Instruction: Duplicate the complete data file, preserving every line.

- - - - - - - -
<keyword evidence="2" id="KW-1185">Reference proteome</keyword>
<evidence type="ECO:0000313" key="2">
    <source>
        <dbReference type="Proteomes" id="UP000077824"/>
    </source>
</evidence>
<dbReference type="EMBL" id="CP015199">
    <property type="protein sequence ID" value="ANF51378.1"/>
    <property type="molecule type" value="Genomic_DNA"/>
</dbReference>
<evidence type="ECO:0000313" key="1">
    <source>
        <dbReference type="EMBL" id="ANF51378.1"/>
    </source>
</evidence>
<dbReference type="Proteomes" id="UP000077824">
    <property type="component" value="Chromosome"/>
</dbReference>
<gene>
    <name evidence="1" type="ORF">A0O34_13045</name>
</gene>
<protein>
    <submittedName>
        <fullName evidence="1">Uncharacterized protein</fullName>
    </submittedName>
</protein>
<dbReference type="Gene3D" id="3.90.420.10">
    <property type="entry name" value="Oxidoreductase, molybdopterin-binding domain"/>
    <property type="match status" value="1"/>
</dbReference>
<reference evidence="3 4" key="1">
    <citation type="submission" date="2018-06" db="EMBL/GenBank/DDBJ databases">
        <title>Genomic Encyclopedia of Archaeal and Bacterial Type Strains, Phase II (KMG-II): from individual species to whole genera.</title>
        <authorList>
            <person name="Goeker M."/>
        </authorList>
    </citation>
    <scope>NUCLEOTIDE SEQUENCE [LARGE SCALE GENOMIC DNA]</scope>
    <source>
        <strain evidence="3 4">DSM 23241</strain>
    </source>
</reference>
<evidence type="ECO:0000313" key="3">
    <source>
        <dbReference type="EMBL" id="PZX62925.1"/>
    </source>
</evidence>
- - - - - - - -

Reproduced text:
<keyword evidence="2" id="KW-1185">Reference proteome</keyword>
<evidence type="ECO:0000313" key="2">
    <source>
        <dbReference type="Proteomes" id="UP000077824"/>
    </source>
</evidence>
<dbReference type="EMBL" id="CP015199">
    <property type="protein sequence ID" value="ANF51378.1"/>
    <property type="molecule type" value="Genomic_DNA"/>
</dbReference>
<evidence type="ECO:0000313" key="1">
    <source>
        <dbReference type="EMBL" id="ANF51378.1"/>
    </source>
</evidence>
<dbReference type="Proteomes" id="UP000077824">
    <property type="component" value="Chromosome"/>
</dbReference>
<gene>
    <name evidence="1" type="ORF">A0O34_13045</name>
</gene>
<protein>
    <submittedName>
        <fullName evidence="1">Uncharacterized protein</fullName>
    </submittedName>
</protein>
<dbReference type="Gene3D" id="3.90.420.10">
    <property type="entry name" value="Oxidoreductase, molybdopterin-binding domain"/>
    <property type="match status" value="1"/>
</dbReference>
<reference evidence="3 4" key="1">
    <citation type="submission" date="2018-06" db="EMBL/GenBank/DDBJ databases">
        <title>Genomic Encyclopedia of Archaeal and Bacterial Type Strains, Phase II (KMG-II): from individual species to whole genera.</title>
        <authorList>
            <person name="Goeker M."/>
        </authorList>
    </citation>
    <scope>NUCLEOTIDE SEQUENCE [LARGE SCALE GENOMIC DNA]</scope>
    <source>
        <strain evidence="3 4">DSM 23241</strain>
    </source>
</reference>
<evidence type="ECO:0000313" key="3">
    <source>
        <dbReference type="EMBL" id="PZX62925.1"/>
    </source>
</evidence>